Towards Philosophical Relativity
In dialogue with Yuk Hui
I call Gilbert Simondon’s philosophical doctrine a “genetic encyclopaedism”, insofar as such a doctrine unifies his two doctoral theses: Individuation in Light of Notions of Form and Information and On the Mode of Existence of Technical Objects, and at the same time distinguishes itself from his courses published posthumously. The problem of the unity of these two theses was one of the many problems that I have encountered in my early work to articulate an exegesis of Simondon’s thinking. However, this exegetical work, although animated by the conviction that I could reveal all the strength and relevance of his thought, was in fact always directed towards something Post-Simondon. Even before my doctoral thesis, such effort was guided by the project of a future “all-encompassing refoundation” of his ontology within a new and global system whose first problematics will be a post-Wittgensteinian and post-Heideggerian “philosophical semantics”, and which will bear the name “Philosophical Relativity”. In this new theoretical context, ontology will become a second problematics and no longer a “first philosophy” as Simondon called it. The particularity of such a new and global system is that it does not constitute a system of Knowledge per se, since its globality is the consequence of the diffraction of meanings, a remedy to the traditional objectivation of meanings that knowledge entails, as well as to relativism itself – insofar as the latter still belongs to the objectivation of meanings by a philosophizing individual. This is what an internal criticism of genetic encyclopaedism itself will lead to.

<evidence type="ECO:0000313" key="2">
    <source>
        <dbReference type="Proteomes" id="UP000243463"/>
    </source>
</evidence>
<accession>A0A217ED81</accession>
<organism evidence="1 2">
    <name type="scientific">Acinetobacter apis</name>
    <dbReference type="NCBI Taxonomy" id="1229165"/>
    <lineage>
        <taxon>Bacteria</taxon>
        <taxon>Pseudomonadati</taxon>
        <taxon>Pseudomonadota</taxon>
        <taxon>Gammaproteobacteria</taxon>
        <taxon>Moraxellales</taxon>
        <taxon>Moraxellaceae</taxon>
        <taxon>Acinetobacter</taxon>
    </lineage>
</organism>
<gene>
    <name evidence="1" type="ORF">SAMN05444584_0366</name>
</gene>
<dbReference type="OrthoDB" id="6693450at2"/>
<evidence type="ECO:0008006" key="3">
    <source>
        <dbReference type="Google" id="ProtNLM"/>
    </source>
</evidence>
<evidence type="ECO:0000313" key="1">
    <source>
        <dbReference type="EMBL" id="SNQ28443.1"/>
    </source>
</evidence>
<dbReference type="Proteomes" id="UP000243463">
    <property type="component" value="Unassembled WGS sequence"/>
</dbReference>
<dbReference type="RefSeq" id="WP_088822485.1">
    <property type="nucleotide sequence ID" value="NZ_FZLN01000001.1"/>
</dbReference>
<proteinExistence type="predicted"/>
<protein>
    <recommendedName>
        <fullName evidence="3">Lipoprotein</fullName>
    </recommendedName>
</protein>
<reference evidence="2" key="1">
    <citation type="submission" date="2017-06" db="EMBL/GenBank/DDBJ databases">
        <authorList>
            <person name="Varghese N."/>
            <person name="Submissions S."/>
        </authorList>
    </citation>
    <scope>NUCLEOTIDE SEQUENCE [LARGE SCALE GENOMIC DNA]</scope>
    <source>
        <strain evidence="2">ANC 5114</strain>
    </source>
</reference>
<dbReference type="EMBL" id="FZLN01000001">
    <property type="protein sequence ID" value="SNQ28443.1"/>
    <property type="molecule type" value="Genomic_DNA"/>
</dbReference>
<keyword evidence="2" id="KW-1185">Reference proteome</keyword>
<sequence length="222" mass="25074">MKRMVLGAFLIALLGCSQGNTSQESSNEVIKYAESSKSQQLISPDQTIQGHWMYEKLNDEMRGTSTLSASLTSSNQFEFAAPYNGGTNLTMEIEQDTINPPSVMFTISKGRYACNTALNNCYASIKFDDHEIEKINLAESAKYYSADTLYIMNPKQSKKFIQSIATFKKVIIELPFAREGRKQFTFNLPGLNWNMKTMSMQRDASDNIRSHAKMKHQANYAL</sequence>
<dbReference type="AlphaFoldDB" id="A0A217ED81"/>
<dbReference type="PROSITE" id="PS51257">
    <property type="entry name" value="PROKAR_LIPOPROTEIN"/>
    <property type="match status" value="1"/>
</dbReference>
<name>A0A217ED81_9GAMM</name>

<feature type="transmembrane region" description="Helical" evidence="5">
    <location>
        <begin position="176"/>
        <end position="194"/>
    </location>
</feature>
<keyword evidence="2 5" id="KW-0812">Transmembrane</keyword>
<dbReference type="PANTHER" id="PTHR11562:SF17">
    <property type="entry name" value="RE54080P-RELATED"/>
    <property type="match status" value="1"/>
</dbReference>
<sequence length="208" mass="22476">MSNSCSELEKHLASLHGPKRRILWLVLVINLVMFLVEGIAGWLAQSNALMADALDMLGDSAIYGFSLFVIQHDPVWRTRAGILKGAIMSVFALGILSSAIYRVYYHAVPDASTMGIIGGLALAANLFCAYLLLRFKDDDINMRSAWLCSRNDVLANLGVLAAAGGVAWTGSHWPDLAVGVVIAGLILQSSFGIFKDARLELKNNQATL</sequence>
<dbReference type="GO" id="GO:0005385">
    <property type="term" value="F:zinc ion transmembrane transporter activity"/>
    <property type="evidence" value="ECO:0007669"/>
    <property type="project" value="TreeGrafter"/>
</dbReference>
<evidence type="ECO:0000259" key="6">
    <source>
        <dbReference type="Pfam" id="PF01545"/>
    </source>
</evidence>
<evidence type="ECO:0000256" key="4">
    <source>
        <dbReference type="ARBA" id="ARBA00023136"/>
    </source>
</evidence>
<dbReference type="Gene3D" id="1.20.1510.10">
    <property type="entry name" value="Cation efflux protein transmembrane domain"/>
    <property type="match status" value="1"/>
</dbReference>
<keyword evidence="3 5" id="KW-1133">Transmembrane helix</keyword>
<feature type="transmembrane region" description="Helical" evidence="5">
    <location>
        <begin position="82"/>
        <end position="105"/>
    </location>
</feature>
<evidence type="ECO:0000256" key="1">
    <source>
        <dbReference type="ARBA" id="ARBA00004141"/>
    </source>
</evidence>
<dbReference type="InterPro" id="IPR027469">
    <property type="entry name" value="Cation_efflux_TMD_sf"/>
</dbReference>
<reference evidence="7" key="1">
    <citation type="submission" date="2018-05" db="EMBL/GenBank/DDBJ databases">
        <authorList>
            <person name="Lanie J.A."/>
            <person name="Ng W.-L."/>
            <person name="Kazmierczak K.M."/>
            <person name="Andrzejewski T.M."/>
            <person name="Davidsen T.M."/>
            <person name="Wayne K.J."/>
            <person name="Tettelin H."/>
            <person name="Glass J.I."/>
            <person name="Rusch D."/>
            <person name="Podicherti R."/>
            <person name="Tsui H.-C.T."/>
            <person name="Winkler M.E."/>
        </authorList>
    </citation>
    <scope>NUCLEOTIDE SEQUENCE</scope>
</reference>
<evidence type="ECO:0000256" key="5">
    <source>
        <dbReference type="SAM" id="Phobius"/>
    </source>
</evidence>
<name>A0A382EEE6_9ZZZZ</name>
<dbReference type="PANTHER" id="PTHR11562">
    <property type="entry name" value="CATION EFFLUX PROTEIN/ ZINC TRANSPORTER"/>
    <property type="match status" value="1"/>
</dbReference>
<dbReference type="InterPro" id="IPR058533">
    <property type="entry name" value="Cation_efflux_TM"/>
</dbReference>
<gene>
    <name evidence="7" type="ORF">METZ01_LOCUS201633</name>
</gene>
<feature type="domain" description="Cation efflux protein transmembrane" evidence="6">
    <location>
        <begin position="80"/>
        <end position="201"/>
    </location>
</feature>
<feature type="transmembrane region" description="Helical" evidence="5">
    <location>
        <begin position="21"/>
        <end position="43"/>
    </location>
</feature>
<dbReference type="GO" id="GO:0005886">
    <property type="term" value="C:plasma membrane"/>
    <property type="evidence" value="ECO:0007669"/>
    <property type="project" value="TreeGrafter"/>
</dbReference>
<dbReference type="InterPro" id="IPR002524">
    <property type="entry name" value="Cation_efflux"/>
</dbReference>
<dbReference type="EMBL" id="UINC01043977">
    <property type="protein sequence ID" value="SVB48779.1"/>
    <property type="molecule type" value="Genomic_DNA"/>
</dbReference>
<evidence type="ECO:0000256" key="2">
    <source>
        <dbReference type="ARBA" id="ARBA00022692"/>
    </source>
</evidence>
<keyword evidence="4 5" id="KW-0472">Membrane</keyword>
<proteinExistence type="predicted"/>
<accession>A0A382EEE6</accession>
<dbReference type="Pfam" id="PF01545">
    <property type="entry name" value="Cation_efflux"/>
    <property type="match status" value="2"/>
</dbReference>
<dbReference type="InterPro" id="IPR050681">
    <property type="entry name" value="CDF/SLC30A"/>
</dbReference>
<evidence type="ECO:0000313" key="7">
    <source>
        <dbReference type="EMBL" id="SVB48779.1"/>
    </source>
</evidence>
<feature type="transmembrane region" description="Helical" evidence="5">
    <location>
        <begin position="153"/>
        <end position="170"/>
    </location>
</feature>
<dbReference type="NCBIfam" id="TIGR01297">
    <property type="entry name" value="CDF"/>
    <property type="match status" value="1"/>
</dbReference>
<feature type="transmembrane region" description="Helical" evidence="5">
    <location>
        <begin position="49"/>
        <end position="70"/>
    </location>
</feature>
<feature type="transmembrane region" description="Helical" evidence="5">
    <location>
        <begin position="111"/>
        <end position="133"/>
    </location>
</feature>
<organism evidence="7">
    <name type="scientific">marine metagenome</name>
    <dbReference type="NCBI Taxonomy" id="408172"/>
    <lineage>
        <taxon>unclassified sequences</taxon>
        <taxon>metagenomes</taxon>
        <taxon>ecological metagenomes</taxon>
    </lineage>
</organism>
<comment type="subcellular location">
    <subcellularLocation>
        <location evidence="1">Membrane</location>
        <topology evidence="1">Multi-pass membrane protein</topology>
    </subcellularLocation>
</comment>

Jean-Hugues Barthélémy is a philosopher and associated researcher at Paris-Nanterre University. He edited the Cahiers Simondon from 2009 to 2015, and directed the Centre international des études simondoniennes from 2014 to 2019. Barthélémy is author of Life and Technology: An Inquiry Into and Beyond Simondon (Meson Press, 2015) and of other reference monographies (2005; 2008; 2014) on the thought of the French philosopher Gilbert Simondon, and has recently published Ego Alter: Dialogues pour l’avenir de la Terre (Paris: Éditions Matériologiques, 2021), after having published his first work of global philosophical reconstruction, La Société de l’invention: Pour une architectonique philosophique de l’âge écologique (Paris: Éditions Matériologiques, 2018). His book, Manifeste pour l’écologie humaine (Actes Sud, 2022) is forthcoming. Jean-Hugues Barthélémy is also a member of the advisory committee to the Research Network for Philosophy and Technology.
About the series
The Dialogues on Philosophy and Technology seminar series is initiated by the Cosmotechnics/Critical AI research project, supported by the City University of Hong Kong in collaboration with the Research Network for Philosophy and Technology. The series running from Fall/Spring 2021/22 features talks and workshops with leading scholars in the philosophy of technology and aims to address urgent questions on philosophy and technology today. Upcoming events include a talk by Susanna Lindberg on Bernard Stiegler’s love of music (7 December 2021).